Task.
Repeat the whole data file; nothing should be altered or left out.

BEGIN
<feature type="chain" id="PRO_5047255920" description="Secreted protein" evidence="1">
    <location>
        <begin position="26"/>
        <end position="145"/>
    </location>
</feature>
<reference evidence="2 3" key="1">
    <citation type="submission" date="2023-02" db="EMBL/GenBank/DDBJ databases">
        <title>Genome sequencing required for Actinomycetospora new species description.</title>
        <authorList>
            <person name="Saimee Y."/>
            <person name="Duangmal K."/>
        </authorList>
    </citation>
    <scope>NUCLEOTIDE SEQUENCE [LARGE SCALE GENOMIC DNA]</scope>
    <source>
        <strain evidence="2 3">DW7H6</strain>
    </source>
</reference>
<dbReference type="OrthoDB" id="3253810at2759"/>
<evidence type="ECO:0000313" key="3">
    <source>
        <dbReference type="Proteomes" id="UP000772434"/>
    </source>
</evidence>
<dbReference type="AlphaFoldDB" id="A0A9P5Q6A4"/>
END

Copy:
<feature type="chain" id="PRO_5047255920" description="Secreted protein" evidence="1">
    <location>
        <begin position="26"/>
        <end position="145"/>
    </location>
</feature>
<reference evidence="2 3" key="1">
    <citation type="submission" date="2023-02" db="EMBL/GenBank/DDBJ databases">
        <title>Genome sequencing required for Actinomycetospora new species description.</title>
        <authorList>
            <person name="Saimee Y."/>
            <person name="Duangmal K."/>
        </authorList>
    </citation>
    <scope>NUCLEOTIDE SEQUENCE [LARGE SCALE GENOMIC DNA]</scope>
    <source>
        <strain evidence="2 3">DW7H6</strain>
    </source>
</reference>
<dbReference type="OrthoDB" id="3253810at2759"/>
<evidence type="ECO:0000313" key="3">
    <source>
        <dbReference type="Proteomes" id="UP000772434"/>
    </source>
</evidence>
<dbReference type="AlphaFoldDB" id="A0A9P5Q6A4"/>